U.S. solar manufacturing will require a readily available pool of production workers as well as solar-ready computer scientists, chemical engineers, electrical engineers, process engineers and more. A successful American solar workforce also depends upon collaboration between companies, government agencies and higher education institutions; to advance solar-specific technical training and college-to-career programs. For example, apprenticeship programs that provide professional development opportunities demonstrate that good manufacturing jobs are possible without a college degree. And while cross-sector partnerships will deliver results, government support will make a critical difference. Industry and the labor community must also commit to long-term partnerships and collaborative opportunities.
Building an Equitable U.S. Solar and Storage Manufacturing Base
And yet, it’s not enough to build a robust solar and storage manufacturing base in America. We must also commit to building a more inclusive and just energy economy. For example, utilizing existing tools, such as supplier diversity databases, can ensure that the solar industry draws from a wide talent pool and engages all communities in the benefits of solar. The industry should develop and advance scholarship, curriculum and internship programs with Black-, Latino- and Indigenous-serving institutions; as well as other organizations focused on diversity, equity, inclusion and justice (DEIJ) to create a talent pipeline of solar-ready graduates that truly represent America. Similar programs already exist within the solar installation segment and must be expanded to include manufacturing.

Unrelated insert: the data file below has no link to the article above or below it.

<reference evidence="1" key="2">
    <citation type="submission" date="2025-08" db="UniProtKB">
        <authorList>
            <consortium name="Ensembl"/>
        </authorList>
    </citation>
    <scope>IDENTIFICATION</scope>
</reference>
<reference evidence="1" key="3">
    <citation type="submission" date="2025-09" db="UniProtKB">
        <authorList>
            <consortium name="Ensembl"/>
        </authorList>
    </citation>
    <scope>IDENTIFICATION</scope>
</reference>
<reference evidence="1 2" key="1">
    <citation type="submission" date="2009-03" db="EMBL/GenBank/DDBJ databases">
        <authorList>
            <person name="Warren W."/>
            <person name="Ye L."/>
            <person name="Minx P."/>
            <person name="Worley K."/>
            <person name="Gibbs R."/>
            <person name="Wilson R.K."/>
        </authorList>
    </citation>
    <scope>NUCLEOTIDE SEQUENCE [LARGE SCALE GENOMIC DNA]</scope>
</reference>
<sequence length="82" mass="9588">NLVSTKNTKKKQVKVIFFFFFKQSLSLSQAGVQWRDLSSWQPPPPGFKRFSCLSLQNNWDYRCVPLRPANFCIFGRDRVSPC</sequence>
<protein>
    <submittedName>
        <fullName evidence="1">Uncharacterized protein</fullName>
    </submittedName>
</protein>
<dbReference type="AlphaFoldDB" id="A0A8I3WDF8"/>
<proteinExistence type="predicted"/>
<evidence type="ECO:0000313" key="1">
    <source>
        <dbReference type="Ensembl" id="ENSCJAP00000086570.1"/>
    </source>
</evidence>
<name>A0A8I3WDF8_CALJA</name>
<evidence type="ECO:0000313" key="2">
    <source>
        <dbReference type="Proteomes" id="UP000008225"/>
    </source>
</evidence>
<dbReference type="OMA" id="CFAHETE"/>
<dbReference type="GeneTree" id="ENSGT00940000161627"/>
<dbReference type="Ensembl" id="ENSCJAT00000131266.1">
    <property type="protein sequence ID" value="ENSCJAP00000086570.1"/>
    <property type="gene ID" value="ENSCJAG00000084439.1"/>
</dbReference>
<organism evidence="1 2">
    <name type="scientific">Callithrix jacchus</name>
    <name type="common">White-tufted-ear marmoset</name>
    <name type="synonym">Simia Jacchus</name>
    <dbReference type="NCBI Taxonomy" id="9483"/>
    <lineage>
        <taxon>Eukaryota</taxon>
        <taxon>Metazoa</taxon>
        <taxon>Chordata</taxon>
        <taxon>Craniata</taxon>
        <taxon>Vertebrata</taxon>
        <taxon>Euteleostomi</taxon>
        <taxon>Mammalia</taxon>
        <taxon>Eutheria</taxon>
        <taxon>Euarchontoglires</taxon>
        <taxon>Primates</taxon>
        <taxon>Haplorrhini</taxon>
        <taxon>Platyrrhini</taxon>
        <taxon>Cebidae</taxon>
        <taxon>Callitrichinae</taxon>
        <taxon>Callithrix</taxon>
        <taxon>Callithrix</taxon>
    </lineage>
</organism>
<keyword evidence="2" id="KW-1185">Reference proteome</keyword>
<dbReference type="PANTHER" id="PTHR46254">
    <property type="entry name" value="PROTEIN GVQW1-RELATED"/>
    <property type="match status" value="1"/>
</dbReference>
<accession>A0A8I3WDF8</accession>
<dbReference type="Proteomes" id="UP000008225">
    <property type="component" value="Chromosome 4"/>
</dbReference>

The industry should also seek partnerships with unions and community groups to ensure equitable access to apprenticeships and other quality, skill-building programs. In addition, workforce development should address the gender imbalance in the solar industry, particularly manufacturing and engineering roles which have traditionally been dominated by men.